Animal Welfare (Sentience) Bill [HL]

Lord Howard of Rising Excerpts
Lord Moylan Portrait Lord Moylan (Con)
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My Lords, I have tabled three amendments in this group. The first is Amendment 19, supported by the noble Baroness, Lady Deech, and my noble friend Lord Mancroft, which seeks to exclude from the scope of the committee any policy related to the advancement of medical science.

British medical science is at the forefront of the world, as we have seen over the last year or so, as it leads on genomic sequencing, vaccine development and large-scale randomised trials for therapeutic purposes. It must be a cause for concern that the actions and inquiries of this committee could create a degree of inhibition in the advancement of medical science and the actions of medical scientists in continuing to promote medical science, because in some cases, and under the strictest controls and with the greatest degree of humanity, it is necessary for animal experimentation to be undertaken in order for drugs to be established as safe and for other processes, which are beyond my medical knowledge but I think what I am saying is well understood, to be validated and found to be safe.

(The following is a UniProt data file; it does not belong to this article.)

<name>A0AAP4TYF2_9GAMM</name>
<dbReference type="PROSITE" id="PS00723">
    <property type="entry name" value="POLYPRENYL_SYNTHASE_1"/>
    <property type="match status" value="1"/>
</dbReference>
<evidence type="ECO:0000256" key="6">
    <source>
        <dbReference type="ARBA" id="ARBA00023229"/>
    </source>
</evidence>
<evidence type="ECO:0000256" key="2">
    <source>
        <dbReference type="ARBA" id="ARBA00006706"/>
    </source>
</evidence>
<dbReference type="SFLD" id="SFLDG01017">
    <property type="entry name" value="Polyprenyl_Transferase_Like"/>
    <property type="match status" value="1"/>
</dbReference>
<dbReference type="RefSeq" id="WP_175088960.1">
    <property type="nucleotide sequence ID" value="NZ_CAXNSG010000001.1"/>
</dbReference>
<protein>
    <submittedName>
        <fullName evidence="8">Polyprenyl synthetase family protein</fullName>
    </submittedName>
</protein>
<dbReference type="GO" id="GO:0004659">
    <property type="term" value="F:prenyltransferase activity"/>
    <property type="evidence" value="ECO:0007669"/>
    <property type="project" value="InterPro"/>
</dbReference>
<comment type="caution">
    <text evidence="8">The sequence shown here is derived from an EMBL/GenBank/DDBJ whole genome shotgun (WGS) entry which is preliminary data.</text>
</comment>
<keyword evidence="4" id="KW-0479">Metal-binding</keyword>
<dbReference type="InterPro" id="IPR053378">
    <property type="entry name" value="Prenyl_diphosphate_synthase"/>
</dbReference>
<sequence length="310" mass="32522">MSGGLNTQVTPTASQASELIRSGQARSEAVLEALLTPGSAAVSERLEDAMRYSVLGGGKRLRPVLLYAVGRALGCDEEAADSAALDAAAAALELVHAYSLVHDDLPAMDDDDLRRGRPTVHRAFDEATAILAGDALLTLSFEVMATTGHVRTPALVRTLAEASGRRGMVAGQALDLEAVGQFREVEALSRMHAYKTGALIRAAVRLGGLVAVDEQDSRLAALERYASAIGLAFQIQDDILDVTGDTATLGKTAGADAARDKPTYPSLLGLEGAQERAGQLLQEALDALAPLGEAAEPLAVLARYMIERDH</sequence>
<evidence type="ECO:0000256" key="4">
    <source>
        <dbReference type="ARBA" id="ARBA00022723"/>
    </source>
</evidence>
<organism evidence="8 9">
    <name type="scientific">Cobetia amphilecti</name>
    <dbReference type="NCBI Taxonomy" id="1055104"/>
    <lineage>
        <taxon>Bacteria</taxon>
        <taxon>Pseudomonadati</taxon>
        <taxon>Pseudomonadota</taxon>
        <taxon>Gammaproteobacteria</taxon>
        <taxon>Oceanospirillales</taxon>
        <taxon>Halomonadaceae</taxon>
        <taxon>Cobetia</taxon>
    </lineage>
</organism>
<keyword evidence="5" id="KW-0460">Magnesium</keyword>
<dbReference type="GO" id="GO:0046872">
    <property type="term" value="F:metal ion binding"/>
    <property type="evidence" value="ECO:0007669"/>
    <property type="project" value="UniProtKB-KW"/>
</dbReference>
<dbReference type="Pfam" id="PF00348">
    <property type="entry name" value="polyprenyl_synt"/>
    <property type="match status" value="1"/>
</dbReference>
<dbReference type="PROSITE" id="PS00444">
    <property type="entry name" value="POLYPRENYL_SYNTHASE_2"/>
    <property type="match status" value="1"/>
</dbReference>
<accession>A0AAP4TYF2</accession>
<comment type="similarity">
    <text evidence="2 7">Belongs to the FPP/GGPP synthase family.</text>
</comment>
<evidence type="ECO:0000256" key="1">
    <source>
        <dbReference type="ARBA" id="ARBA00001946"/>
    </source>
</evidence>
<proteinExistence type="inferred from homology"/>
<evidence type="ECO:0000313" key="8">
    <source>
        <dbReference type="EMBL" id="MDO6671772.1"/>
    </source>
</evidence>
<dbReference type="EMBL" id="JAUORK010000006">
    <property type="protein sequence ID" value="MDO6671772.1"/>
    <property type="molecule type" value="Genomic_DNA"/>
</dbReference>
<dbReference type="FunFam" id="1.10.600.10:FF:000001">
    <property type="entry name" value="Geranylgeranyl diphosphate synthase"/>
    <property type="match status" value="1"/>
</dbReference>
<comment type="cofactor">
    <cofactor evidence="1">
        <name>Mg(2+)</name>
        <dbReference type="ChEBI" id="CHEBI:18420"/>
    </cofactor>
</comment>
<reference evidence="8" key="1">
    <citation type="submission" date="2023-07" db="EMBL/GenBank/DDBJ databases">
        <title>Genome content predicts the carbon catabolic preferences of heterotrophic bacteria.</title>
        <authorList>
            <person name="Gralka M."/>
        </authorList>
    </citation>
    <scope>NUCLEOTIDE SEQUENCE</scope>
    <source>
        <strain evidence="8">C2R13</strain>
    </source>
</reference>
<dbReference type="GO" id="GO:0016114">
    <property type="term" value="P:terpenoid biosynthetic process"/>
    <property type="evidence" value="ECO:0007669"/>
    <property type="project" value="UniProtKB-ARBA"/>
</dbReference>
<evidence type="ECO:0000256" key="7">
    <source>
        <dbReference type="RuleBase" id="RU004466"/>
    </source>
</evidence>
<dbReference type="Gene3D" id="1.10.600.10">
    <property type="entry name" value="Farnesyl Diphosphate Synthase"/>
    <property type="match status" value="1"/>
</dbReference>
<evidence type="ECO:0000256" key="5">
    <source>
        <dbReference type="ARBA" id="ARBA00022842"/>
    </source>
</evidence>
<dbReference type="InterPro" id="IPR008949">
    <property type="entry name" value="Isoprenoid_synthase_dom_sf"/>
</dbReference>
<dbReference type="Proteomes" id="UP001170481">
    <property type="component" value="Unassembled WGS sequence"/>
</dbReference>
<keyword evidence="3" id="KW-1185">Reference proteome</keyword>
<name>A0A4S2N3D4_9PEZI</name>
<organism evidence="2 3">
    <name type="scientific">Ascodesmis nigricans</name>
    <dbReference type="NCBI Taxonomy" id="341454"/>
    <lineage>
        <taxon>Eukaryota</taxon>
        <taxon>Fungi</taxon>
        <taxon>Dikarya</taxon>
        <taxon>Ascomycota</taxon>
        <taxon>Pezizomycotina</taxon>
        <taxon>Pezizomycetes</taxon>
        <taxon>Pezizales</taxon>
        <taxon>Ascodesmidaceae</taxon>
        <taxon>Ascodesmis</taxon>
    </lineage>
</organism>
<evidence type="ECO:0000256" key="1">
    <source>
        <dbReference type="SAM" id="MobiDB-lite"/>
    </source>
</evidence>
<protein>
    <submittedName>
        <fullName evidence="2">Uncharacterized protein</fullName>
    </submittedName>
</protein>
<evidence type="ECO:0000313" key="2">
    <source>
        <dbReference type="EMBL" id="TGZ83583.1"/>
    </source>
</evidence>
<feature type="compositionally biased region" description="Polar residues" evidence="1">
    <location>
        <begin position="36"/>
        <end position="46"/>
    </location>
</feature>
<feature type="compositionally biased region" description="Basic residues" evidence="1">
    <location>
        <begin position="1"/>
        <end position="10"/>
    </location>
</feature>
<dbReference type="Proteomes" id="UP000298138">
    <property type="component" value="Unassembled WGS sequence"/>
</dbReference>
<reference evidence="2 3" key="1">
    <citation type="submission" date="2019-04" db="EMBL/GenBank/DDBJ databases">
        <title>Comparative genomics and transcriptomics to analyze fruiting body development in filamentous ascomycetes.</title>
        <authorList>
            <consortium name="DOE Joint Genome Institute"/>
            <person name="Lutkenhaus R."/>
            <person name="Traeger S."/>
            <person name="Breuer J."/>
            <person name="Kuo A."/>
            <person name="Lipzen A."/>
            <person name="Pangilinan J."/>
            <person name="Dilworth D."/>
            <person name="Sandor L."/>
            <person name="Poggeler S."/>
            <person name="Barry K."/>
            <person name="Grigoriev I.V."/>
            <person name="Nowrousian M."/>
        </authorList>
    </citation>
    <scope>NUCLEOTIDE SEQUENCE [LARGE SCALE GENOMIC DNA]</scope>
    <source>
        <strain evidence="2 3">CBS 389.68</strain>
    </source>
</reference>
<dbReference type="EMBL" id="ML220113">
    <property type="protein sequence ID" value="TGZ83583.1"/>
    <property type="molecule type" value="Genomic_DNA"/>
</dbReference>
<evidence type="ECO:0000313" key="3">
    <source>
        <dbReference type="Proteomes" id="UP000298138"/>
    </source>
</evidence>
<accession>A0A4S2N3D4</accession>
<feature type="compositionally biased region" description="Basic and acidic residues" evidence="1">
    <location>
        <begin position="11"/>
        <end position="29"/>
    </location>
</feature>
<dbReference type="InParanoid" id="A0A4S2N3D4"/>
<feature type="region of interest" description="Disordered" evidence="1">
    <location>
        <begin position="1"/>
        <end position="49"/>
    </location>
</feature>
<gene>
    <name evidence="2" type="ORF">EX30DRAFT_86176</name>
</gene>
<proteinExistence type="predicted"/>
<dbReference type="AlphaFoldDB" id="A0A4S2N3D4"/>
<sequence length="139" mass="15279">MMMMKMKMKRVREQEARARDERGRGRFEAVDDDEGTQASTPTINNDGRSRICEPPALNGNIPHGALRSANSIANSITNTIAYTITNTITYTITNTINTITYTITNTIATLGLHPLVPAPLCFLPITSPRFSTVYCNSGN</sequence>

The difficulty with having a committee that can go roaming around, checking all these things in advance, which this committee in practice could, is that it trespasses on a well-worn, established set of mechanisms for ensuring that those experiments, where they are absolutely necessary, are carried out with a proper purpose and in proper circumstances.

We lead in medical science with the full support of the Government, not primarily because we see it as a source of great lucre flowing into the country—the Government’s insistence that the vaccine developed under their sponsorship should be available at cost is a good instance of that—but for the benefit of humanity as a whole. The whole human race will benefit from what we do. I think most people would recognise that that is a worthy objective and certainly one that could be settled on alongside any claims that may be made on behalf of animals and their rights. I would therefore strongly recommend, suggest and hope that this amendment can be made and medical science excluded so that the current position remains as it is. That is all I am really asking.